Southeast Grand Rapids Site
Update - April 2018
EPA researched and selected a technology. called a soil vapor extraction and air sparge system, to treat the contamination at the source. We successfully pilot tested this technology in 2017, and are working to have the full system designed and installed by Fall 2018.
On May 19, 2016, the Michigan Department of Health and Human Services requested EPA assistance at the Southeast Grand Rapids Vapor Intrusion Site in Grand Rapids, Michigan. Elevated levels of tetrachloroethylene (PCE) had been detected in the indoor air at four properties, two residential and two commercial. Additionally, an elevated level of trichloroethylene (TCE) was detected at one of the commercial properties. These properties were determined to be unsafe for occupancy by the health department. The vapors caused the evacuation of six residents and workers of two non-profit organizations at two physically connected buildings. EPA installed remediation systems in the buildings, and the buildings are reoccupied. EPA resampled the indoor air periodically for a year after system installation. Levels of target chemicals in the buildings remained below action levels. MDEQ continues to conduct periodic indoor air sampling to verify that the levels remain safe.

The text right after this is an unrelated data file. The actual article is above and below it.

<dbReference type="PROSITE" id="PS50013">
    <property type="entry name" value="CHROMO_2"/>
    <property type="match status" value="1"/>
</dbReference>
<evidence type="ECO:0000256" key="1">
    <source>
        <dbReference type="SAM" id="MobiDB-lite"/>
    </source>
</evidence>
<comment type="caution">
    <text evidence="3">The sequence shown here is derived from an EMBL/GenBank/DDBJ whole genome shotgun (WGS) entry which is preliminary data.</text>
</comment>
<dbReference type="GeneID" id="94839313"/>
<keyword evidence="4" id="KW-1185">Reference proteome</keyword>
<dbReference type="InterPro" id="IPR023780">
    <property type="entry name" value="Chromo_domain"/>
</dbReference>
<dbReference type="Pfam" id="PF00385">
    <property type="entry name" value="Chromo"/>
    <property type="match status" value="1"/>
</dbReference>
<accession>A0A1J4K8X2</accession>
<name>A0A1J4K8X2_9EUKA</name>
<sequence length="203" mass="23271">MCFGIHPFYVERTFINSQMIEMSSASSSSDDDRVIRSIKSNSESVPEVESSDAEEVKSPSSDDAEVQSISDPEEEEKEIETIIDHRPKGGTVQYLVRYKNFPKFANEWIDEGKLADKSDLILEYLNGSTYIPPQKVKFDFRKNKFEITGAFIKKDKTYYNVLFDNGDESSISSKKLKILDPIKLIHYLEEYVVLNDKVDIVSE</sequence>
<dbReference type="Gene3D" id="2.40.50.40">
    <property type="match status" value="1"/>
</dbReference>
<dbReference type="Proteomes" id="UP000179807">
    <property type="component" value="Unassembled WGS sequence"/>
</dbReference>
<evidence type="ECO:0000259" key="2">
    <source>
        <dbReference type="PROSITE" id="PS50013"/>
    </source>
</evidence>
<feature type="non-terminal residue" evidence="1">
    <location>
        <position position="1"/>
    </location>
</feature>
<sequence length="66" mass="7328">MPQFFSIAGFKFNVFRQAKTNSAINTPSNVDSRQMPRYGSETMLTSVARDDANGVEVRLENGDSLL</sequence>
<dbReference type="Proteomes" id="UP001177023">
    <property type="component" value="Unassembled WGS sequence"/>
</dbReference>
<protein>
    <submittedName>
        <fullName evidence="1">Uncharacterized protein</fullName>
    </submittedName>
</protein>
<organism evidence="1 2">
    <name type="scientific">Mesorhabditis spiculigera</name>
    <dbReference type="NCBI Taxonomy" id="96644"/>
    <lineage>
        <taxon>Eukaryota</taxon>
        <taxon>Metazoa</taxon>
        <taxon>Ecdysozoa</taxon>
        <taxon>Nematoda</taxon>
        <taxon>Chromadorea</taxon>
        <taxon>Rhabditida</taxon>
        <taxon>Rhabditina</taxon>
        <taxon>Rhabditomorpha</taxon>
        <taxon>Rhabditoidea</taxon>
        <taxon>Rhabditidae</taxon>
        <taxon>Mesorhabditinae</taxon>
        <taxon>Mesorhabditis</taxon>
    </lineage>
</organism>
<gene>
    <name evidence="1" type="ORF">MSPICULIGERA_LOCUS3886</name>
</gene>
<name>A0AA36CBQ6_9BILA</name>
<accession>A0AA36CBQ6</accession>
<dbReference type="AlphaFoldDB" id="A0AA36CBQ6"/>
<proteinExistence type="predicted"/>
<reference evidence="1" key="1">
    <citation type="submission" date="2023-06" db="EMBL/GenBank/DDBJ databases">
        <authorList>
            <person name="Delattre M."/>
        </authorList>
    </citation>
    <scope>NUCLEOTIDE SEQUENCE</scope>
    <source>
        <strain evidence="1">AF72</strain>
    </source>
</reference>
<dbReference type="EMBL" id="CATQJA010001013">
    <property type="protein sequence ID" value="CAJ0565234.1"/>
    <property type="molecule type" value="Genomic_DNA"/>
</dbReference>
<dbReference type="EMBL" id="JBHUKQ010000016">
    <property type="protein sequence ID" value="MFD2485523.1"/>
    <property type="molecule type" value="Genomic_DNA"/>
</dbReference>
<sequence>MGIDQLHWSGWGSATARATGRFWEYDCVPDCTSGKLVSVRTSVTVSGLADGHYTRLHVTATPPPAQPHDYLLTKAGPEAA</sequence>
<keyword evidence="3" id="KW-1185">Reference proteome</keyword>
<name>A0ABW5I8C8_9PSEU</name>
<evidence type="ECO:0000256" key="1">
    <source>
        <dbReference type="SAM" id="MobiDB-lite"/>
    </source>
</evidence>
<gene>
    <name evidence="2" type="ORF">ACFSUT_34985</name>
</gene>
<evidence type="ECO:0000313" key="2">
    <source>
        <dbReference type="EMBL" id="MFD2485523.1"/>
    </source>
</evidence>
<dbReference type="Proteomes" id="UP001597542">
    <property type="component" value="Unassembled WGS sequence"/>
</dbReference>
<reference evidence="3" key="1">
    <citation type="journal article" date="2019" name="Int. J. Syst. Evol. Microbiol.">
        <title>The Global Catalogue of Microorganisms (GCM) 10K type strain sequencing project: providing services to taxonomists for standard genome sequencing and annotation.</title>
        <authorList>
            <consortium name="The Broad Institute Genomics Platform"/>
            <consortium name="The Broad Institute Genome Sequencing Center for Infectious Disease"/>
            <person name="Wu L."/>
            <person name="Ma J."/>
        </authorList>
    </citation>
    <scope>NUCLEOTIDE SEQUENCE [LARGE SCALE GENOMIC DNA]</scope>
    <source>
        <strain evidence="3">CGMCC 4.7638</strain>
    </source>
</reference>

A former dry cleaning operation at 413 Hall St. SE released the hazardous chemicals including tetrachloroethylene, or PCE, and trichloroethylene, or TCE. EPA assessed the extent of the underground contamination around the former dry cleaner. EPA evaluated options to treat the contamination in the ground and groundwater at the former dry cleaner site, with the goal of eventually stopping the spread of contamination into the neighborhood, and is proceeding with the installation of a soil vapor extraction/ air sparge system.
Groundwater contaminated with PCE was found to extend underground, west of the site, to Euclid Ave. SE. Over the summer and fall of 2016, EPA completed an initial indoor air investigation in the target area to find out if residents were in danger of being exposed to the vapors coming off contaminated underground water. Based on the investigation results, EPA installed remediation systems at 7 properties where indoor air exceeded action levels. Follow up indoor air testing shows that the systems are working effectively. EPA conducted another round of air sampling in the neighborhood in January and February of 2017. Winter sampling results showed that no additional properties needed to be remediated. Overall average subslab PCE levels were found to be lower in the winter than during our initial sampling in the summer.
In this area, EPA has not identified a threat to drinking water. City water is not contaminated (the city gets drinking water from Lake Michigan), and EPA has not identified any properties that use well water for drinking water.